Another thing that might welcome you when visiting friends and family is charcuterie boards, they are often not too elaborate how it’s popular here these days with all the different kinds of nuts, dried fruits and bits, but more often than not you will enjoy homemade salamis, sausages and cheeses and cured smoked bacon that is just pure heaven. Everyone has or knows someone in little towns that still have farmers or have access to best ingredients to hand-make small quantities of the most delicious cuts. In the south of Croatia instead of salami, you will find prosciutto and I may be a little biased, but I’ve tried prosciutto from literally everywhere and prosciutto from Dalmatia is the most flavorful one, without a doubt. I would actually compare it intense flavor to Spanish Jamón Ibérico ham. So delicious. And don’t even get me started on the cheese.
As far as decorations go, Zagreb is like a city from a fairytale once all the decorations go up. And with the decorations also come food stands and tents all over the city center. You will find the most amazing sausages and hot dogs there (I seriously cannot find anything comparable here in Utah, think deliciousness and amazingness like German best quality sausages), then Fritule (small fritters like donut holes), and a whole plethora of Croatian specialties to warm you up while Christmas shopping, along with mulled wine and hot chocolate on every corner. This year for sure will not be the same, but when we don’t have a raging pandemic, Zagreb is so alive and the streets are simply humming with excitement and joy of the season.
While we light the first Advent wreath candle on the fourth Sunday before Christmas Day, many Croatians don’t wait for Christmas Eve to decorate their trees anymore, but we do keep everything up until January 6th, the Epiphany. (Or if you are some of my friends, you might keep your trees up till Easter, you know who you are.)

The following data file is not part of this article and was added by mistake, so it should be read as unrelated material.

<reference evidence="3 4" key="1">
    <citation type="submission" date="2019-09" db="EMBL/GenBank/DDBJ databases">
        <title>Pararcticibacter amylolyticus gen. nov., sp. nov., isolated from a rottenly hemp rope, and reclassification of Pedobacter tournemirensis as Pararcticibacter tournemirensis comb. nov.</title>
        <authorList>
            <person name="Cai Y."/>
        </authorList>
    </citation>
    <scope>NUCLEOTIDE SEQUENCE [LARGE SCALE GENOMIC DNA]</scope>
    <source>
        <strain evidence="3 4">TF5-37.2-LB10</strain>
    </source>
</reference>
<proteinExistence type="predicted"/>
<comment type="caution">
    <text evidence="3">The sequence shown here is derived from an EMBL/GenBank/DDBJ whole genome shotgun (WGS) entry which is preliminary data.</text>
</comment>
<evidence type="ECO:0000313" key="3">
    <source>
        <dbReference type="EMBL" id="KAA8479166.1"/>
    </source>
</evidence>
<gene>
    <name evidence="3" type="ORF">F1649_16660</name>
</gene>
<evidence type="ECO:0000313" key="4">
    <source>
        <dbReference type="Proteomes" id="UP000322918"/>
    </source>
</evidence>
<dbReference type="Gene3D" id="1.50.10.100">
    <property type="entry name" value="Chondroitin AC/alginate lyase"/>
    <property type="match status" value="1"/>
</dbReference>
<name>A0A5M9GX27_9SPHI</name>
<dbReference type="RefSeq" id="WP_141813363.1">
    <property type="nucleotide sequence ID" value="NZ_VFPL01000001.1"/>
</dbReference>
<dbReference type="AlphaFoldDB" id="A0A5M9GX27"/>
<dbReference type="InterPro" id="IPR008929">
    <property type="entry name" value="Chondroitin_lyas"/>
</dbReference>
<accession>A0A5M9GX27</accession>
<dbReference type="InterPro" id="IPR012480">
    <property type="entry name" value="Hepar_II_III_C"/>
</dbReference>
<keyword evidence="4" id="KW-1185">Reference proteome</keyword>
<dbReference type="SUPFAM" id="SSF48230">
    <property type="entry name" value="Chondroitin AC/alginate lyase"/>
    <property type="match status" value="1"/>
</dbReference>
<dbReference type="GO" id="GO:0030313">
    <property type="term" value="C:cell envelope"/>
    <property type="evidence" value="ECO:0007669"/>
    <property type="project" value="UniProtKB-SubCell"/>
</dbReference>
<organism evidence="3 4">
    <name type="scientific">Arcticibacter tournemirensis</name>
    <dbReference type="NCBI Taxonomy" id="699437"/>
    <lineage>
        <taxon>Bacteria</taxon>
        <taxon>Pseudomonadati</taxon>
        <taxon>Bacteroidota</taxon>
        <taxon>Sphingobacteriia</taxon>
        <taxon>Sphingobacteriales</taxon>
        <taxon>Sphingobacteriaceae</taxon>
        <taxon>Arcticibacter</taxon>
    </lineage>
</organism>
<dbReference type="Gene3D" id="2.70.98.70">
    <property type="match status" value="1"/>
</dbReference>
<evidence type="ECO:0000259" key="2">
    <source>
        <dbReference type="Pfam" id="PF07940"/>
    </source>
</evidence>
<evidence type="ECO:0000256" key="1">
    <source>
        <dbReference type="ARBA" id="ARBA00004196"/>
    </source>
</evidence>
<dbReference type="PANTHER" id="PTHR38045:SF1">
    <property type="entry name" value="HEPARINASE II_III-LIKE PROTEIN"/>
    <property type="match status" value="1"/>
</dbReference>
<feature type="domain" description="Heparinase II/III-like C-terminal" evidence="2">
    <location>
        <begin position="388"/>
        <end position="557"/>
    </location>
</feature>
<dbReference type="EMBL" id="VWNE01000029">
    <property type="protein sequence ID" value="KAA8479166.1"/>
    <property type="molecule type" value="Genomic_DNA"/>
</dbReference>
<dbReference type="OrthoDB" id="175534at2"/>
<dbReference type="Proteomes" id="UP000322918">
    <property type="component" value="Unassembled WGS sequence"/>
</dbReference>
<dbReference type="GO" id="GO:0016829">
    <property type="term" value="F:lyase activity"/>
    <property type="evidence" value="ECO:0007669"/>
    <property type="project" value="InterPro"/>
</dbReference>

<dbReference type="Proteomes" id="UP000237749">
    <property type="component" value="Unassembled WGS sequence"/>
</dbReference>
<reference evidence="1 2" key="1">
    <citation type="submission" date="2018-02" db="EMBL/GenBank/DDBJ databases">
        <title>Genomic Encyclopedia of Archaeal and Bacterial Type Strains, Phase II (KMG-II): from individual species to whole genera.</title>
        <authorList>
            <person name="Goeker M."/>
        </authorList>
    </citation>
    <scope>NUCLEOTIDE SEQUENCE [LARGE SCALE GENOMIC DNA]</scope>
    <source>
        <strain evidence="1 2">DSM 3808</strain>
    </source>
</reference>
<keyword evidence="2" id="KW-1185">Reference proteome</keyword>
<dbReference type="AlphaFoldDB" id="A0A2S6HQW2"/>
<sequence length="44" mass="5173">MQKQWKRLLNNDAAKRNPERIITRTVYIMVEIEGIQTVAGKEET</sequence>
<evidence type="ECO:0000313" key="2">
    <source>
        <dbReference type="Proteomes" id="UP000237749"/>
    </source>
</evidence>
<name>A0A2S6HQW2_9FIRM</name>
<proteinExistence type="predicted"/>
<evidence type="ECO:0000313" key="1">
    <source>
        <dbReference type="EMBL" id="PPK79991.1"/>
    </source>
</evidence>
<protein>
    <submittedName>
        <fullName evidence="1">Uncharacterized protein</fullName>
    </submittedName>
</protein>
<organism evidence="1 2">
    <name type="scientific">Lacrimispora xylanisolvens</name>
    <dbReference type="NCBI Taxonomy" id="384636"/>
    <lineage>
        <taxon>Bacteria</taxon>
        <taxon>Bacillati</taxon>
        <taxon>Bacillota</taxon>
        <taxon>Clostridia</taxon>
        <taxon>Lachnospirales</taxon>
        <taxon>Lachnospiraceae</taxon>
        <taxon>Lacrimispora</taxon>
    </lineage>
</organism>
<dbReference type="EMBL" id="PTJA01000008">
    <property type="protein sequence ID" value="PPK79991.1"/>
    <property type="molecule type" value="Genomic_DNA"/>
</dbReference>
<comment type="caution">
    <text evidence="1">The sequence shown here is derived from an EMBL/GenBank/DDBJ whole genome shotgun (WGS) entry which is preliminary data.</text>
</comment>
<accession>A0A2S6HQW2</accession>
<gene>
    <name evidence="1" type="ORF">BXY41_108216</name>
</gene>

On Christmas Eve some people only eat fish and my family eats Baccala and that has been our tradition longer than I’ve been alive. We prepare it brodetto style, cooked with thinly sliced onions, sliced potato, canned whole tomatoes, parsley, garlic, white wine and good olive oil. It is simply incredible. Baccala is actually salted (and sometimes dried) cod fish, it has a very specific taste and I get mine from the Mediterranean Market and Deli here in Utah on corner of State Street and 3900 South!
This dish is definitely an Italian influence that we have on our cuisine in the south and I have to say it’s truly an amazing dish. Thank goodness for all the different food influences we’ve had in Croatia, I love our food! My family also makes Fritule on Christmas Eve, that is our dessert and we make them in a special way and only that one time on Christmas Eve. Can you imagine how excited for Christmas Eve we all are so we can eat these favorite foods!?
On Christmas itself we eat a roasted turkey or duck with Mlinci, which is is a thin dried flatbread that is easy to prepare by simply pouring boiled salted water or soup over it and then mixed with yummy roast gravy. We also have something we call French salad, a cold dish we serve on many celebrations and it is chopped potatoes, eggs, pickles, carrots, apple (and my family puts capers instead of peas) mixed with mayo and mustard, so like a more elaborate finer chopped potato salad. There will also be other fresh salads on the table, like coleslaw etc. And then again a selection of smaller cakes and cookies for dessert, my mom always made a flourless chocolate almond cake too, a cake we call Reform Torte. It is definitely a feast and we eat leftovers for days, just like here in the US.